The AUR exists to provide software which is not in the official repos
for practical OR ideological reasons.

Old stuff is ideological reasons.

>> Likewise, if people want to test support for old versions of python3,
>> they have options which don't involve uploading trash into [community].
> I like how you refereed to the currently active Python releases as "trash", will
> keep that in mind.

I like how you reinterpret my reference to Python releases which are in
LTS "only security fixes are permitted and even then, we won't release
Windows or macOS binaries, just source code for you to compile yourself"
mode as "currently active".

They are not active. Active would imply that on
https://devguide.python.org/#branchstatus they are marked as "bugfix" or
"feature", indicating the Python developers will actually fix bugs in
them and release multi-platform installers in addition to source code.

So python >= 3.8 I would call "not trash", but you want to upload python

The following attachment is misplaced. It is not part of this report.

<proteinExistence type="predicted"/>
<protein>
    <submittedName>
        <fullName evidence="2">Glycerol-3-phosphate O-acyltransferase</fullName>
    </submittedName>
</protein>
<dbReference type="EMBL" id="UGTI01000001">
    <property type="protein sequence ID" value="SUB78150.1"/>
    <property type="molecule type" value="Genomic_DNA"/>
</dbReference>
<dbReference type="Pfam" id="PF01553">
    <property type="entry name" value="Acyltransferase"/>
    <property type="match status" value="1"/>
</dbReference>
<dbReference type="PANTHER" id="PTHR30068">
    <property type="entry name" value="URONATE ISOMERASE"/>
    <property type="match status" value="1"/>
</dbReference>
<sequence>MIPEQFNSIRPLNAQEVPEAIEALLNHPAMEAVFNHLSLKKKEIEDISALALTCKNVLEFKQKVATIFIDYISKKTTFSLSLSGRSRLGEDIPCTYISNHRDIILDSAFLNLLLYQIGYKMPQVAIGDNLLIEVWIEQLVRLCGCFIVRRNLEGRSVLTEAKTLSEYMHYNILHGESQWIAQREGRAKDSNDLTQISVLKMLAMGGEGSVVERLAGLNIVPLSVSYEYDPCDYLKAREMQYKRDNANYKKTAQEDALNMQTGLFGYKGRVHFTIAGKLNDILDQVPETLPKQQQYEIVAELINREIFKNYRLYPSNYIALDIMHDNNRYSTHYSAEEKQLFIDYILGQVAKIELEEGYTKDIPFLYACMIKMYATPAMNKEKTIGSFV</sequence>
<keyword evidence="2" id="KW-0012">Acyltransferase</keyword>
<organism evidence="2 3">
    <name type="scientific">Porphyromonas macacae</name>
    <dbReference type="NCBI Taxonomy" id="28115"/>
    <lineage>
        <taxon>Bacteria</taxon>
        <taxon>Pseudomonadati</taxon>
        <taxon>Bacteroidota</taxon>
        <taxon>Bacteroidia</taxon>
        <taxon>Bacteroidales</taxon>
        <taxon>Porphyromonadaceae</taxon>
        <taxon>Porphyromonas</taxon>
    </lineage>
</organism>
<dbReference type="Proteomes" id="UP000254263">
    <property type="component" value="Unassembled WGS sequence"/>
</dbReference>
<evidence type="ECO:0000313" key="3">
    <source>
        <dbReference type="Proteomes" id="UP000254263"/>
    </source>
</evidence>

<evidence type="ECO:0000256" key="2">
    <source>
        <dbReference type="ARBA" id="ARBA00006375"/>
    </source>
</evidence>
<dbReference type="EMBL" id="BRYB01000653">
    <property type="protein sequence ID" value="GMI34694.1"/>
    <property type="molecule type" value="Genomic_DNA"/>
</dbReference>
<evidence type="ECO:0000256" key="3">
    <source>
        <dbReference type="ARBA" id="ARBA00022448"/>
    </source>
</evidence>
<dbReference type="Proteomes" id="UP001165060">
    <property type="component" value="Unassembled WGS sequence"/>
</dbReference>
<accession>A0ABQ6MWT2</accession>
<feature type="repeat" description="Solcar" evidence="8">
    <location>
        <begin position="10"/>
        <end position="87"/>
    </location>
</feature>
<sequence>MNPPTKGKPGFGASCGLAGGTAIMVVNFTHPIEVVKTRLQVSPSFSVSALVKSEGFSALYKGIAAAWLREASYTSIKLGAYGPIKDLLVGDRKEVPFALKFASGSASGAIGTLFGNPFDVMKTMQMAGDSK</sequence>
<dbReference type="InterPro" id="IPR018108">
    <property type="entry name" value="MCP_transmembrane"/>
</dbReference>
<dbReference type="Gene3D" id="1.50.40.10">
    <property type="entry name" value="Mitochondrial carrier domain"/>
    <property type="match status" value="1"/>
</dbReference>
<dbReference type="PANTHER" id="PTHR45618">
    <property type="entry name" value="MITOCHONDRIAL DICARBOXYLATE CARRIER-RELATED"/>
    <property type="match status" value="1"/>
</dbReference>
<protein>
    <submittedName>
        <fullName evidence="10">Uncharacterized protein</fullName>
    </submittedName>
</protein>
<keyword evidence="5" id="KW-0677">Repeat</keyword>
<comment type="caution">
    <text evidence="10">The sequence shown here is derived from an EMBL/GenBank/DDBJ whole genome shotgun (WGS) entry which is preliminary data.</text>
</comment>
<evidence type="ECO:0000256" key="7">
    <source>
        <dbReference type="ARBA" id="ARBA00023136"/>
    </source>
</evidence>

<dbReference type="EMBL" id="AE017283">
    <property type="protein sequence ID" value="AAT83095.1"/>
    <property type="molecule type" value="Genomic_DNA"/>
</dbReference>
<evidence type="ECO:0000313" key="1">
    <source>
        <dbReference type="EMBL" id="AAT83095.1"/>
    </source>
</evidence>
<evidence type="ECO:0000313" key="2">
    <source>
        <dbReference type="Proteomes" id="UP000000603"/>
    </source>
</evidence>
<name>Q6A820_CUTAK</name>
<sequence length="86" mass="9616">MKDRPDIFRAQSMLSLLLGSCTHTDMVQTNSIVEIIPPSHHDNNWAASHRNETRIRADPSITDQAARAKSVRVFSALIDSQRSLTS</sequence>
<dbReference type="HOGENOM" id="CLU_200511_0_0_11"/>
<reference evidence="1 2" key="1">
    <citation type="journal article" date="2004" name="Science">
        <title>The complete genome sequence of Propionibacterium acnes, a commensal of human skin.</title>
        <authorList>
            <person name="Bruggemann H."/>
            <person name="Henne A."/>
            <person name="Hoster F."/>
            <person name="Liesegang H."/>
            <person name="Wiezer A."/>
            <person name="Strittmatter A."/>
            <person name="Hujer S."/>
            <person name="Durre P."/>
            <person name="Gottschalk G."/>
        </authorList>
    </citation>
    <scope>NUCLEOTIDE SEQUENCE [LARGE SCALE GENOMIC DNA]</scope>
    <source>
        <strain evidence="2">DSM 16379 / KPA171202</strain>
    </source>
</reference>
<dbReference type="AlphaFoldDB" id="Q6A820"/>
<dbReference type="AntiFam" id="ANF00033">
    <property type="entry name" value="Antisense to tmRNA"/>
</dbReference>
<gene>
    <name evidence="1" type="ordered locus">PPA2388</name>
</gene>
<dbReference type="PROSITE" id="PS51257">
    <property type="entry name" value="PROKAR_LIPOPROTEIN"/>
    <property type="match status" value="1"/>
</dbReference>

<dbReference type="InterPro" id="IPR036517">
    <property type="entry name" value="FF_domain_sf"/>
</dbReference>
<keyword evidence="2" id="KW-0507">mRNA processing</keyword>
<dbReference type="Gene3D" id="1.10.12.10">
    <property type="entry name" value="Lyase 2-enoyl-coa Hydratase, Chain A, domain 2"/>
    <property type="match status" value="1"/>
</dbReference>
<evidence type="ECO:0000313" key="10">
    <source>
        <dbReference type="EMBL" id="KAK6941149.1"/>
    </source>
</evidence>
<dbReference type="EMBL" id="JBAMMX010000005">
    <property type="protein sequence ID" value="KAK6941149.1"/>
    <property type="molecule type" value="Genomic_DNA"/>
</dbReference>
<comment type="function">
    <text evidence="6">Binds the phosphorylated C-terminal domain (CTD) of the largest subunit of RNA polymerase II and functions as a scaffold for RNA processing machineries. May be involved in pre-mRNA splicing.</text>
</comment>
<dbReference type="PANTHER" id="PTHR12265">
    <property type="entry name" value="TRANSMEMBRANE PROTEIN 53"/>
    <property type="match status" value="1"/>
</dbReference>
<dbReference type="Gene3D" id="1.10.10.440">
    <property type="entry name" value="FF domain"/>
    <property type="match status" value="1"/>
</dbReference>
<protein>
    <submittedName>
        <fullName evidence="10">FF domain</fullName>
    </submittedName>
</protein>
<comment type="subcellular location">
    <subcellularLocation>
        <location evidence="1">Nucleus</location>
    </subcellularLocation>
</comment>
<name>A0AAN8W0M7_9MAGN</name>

3.6 and python 3.7, which I would call trash at this point.

They are expired versions. They went moldy, and the only people who
should be using them are people who have been storing their entire
computing environment in the freezer in order to eke out another year or
two of emergency use.

>> - Do what normal people do, and build AUR packages they need
>> - Ask FFY00 to provide signed repos
>> - Use travis CI, which doesn't use distro packages but provides a
>>   diverse set of hand-compiled python versions, which is apparently some
>>   kind of gold standard for doing regression testing on lots of
>>   different python releases ;)
>> - Use pyenv
>> Apparently none of these are viable options in your mind, and the most
>> Arch-like of them, option #1 "use the AUR" you believe to be problematic
>> because it takes a long time to build with optimizations... even though